SusanPiverCopyright 2014 Susan Piver. This article is from Susan’s book. Susan Piver is a Buddhist teacher and the New York Times bestselling author of seven books, including, Joyful Wedding; A Spiritual Path to the Altar. She teaches workshops and speaks all over the world on meditation, spirituality, communication styles, relationships and creativity. In 2011, Piver launched The Open Heart Project, an online meditation community which with nearly 12000 members who practice together and explore ways to bring spiritual values such as kindness, genuineness and fearlessness to everyday life. Visit her Website at SusanPiver.com.

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Click for Larry’s Wedding Website!

Larry James is an award winning, non-denominational wedding officiant and performs the most “Romantic” wedding ceremony you will find anywhere! Every wedding ceremony is customized to your complete satisfaction. Call to check availability: 480-998-9411 or Cell: 480-205-3694. Pre-maritial relationship coaching is available and not required. You will find more than 475 pages of Wedding ideas, tips (90 tips and growing), ceremonies, and more at: http://www.celebrateintimateweddings.com. Something NEW about weddings is posted every 4th day on this Wedding BLOG. Check Larry’s availability.

Subscribe to Larry’s FREE monthly “LoveNotes for Lovers” eZINE. Contact: CelebrateIntimateWeddings.com, P.O. Box 12695, Scottsdale, AZ 85267-2695. – CelebrateIntimateWeddings.com

NOTE: All articles, “LoveNotes” and wedding tips listed in this Wedding BLOG – written by Larry James – are available for reprint in magazines, periodicals, newsletters, newspapers, eZINEs, on the Internet or on your own Website. Click here for details.

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Add Larry James as a “friend” to your Facebook page: http://www.Facebook.com/larry.james
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Friday, October 25, 2013

5 Tips for Having a Successful Interfaith Marriage

Filed under: Interfaith Marriage,Religion,Spirituality — Larry James @ 7:30 am
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Jacqui Barrie, Guest Author

With the divorce rate in America affecting around half of all marriages, it’s clear that building a successful, long-lasting union isn’t easy. When partners come from two different faiths, the challenges can be even more daunting. With love, respect and a healthy dose of compromise, however, interfaith marriages can be both successful and happy. If you’re in an interfaith marriage or relationship, here are some things to keep in mind:

Let Love Open the Lines of Communication

Cross-ChristianityInterfaith unions are most successful when both spouses remain committed to facing the unique challenges that dual-faith marriages present with honesty and integrity. Although open communication about differences in faith should begin before marriage, it’s never too late to start the conversation.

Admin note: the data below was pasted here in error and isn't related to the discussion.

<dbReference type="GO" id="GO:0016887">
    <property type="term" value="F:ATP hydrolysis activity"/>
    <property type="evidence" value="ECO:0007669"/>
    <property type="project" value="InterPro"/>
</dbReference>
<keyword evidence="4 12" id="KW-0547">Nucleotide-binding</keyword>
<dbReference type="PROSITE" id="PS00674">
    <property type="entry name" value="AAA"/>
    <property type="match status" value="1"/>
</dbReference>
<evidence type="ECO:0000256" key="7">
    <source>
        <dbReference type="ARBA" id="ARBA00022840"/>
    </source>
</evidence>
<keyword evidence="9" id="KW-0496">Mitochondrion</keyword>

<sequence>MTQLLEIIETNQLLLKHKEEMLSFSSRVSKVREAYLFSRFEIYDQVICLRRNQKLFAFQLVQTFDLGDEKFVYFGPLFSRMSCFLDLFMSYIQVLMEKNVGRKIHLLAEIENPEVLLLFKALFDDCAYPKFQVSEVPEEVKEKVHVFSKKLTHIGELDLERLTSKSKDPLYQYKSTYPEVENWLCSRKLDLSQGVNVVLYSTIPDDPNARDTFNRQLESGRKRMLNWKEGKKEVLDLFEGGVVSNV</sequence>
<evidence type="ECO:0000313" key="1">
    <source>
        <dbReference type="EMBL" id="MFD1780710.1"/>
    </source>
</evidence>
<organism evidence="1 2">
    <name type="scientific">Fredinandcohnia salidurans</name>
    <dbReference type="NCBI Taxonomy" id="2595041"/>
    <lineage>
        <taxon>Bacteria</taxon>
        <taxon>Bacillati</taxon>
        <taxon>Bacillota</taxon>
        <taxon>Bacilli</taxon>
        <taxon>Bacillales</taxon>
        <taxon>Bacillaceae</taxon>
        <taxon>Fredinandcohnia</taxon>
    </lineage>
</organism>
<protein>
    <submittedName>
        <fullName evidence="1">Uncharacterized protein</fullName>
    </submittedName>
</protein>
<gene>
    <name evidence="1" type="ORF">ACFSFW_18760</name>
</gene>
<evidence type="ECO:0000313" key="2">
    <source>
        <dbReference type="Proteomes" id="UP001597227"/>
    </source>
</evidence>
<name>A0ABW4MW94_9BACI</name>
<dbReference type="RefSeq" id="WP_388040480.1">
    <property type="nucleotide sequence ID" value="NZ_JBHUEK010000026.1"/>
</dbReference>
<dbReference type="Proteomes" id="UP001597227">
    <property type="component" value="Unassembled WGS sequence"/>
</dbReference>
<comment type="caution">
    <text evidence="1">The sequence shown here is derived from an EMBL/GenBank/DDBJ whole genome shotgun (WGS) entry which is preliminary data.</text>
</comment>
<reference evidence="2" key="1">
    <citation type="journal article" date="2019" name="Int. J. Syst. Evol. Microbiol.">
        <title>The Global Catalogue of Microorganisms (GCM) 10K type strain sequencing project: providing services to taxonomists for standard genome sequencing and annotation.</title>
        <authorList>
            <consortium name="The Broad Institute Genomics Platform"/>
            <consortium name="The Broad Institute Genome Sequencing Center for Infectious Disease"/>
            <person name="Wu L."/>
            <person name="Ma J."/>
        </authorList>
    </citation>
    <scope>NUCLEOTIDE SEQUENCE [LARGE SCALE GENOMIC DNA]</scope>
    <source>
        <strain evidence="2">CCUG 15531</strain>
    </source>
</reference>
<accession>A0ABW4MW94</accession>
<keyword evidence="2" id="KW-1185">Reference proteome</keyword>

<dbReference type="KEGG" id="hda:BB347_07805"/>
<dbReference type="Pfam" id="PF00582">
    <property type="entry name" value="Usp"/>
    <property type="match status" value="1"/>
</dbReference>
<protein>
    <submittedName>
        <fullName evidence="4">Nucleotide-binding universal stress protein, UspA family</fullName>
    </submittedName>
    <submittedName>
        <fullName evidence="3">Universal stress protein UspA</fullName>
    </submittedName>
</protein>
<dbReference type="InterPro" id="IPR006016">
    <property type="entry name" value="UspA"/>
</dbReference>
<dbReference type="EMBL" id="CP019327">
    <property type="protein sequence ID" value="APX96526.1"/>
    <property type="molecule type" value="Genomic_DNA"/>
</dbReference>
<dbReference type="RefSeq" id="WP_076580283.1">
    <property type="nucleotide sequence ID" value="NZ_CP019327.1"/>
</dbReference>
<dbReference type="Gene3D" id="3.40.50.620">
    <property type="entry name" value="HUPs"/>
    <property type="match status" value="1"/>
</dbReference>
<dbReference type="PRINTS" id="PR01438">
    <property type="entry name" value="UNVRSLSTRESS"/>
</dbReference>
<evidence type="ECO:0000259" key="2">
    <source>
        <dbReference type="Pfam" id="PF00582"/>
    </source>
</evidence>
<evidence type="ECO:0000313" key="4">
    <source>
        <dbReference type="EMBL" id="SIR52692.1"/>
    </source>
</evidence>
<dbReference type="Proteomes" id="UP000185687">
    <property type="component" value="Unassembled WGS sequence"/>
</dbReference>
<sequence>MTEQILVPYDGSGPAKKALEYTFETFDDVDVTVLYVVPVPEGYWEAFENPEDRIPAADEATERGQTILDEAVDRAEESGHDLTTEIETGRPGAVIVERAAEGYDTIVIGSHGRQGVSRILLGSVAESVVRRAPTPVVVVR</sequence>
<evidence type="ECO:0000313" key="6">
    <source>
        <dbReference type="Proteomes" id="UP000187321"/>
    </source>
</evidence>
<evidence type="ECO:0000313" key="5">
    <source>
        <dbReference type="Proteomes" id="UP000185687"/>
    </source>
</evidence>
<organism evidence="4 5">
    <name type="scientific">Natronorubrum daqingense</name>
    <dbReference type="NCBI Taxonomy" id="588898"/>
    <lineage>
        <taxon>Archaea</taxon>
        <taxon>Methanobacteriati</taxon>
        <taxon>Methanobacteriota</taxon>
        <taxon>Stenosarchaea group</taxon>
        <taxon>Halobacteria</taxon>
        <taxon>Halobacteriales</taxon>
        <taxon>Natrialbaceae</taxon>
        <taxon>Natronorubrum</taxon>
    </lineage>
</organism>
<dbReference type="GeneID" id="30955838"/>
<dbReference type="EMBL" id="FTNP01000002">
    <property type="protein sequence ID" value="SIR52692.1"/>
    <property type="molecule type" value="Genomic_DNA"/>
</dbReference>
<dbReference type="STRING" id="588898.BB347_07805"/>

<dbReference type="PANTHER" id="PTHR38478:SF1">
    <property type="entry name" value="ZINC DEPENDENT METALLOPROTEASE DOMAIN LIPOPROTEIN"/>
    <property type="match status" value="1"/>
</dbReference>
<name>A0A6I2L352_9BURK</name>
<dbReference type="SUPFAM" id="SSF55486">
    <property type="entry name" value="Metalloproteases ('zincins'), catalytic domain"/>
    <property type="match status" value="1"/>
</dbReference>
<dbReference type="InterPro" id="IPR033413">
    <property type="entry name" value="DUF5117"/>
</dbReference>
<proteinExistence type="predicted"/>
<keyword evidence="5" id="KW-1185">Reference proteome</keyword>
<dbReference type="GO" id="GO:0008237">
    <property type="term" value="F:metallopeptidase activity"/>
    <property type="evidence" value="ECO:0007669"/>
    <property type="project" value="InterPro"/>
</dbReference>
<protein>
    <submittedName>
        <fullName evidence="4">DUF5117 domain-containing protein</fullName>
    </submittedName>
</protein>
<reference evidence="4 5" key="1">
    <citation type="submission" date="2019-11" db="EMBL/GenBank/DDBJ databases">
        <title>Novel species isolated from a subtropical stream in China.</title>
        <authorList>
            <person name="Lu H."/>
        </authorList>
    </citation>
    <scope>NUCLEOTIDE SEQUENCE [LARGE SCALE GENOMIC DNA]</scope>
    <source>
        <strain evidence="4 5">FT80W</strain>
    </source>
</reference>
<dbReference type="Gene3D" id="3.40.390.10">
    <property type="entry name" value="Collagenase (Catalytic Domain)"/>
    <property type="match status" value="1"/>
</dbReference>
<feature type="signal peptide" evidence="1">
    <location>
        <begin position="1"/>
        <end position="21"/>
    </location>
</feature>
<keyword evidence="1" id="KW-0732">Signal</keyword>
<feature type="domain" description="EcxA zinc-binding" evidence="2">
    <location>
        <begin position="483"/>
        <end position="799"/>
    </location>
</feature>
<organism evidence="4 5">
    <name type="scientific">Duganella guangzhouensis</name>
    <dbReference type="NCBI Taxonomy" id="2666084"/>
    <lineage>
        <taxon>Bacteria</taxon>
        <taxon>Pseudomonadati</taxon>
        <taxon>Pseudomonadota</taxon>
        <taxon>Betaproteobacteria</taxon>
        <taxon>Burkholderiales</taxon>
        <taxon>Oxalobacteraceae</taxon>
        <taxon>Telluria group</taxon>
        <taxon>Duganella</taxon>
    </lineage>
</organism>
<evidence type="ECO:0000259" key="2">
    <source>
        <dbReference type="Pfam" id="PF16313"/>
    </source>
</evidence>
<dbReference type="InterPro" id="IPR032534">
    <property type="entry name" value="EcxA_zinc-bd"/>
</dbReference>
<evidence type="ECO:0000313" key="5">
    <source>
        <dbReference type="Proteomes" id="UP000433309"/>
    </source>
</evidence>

In “A Non-Judgmental Guide to Interfaith Marriage,” Rabbi Steven Carr Reuben encourages communication by reminding couples that “You won’t stop loving each other if you talk about your religion.” It’s important to remember that love is one human quality that practitioners of every religion value. If you’re nervous about talking to your spouse about faith, that’s OK. Tell him you’re nervous and that you’d like to talk about some serious matters, but you don’t know how or where to start. The more open you are, the better it will go for the both of you.

Learn About Each Other’s Faith

In the book “Interfaith Families: Personal Stories of Jewish-Christian Intermarriage,” Jane Kaplan stresses the importance about learning about your spouse’s religion as a way to develop mutual respect. Asking each other questions is not only a learning experience, but a way to determine the depth of commitment that each partner has to the faith. Bringing the extended family into the conversation may also be helpful, as long as everyone promises beforehand to treat each other with courtesy and respect. As always, open and honest questions are the best way to go.

Offer Education and Choices for Children

Any discussion about having and raising children should include a conversation about religion, particularly as it pertains to education. Couples need to decide how important it is to them that their children be educated in two religions, one faith, or none. Because the decision can influence the schools and childcare facilities that parents choose for their children, couples need to make clear choices early on in the marriage.

Whatever choices you make, it’s critical for the well-being of your children that you and your spouse present a united front. A show of mutual respect is a valuable life lesson that will serve your children well as they grow into adulthood. Answer your child’s questions, encourage him and help him learn how to make his own decisions.

Keep Holiday Traditions

When discussing how involved each spouse wants to be in his or her chosen faith, holiday observances should be included in the conversation. For some people, religious observances are so linked to holidays that celebrating without them is unimaginable. Even people who say that religion isn’t important to them, for example, may still find it difficult to enjoy the holiday season without a Christmas tree or a menorah. Couples may discover that it’s enjoyable to include traditions from both sides of the family. It’s likely that the in-laws will appreciate the inclusion of family traditions as well.

religionCelebrate Your Differences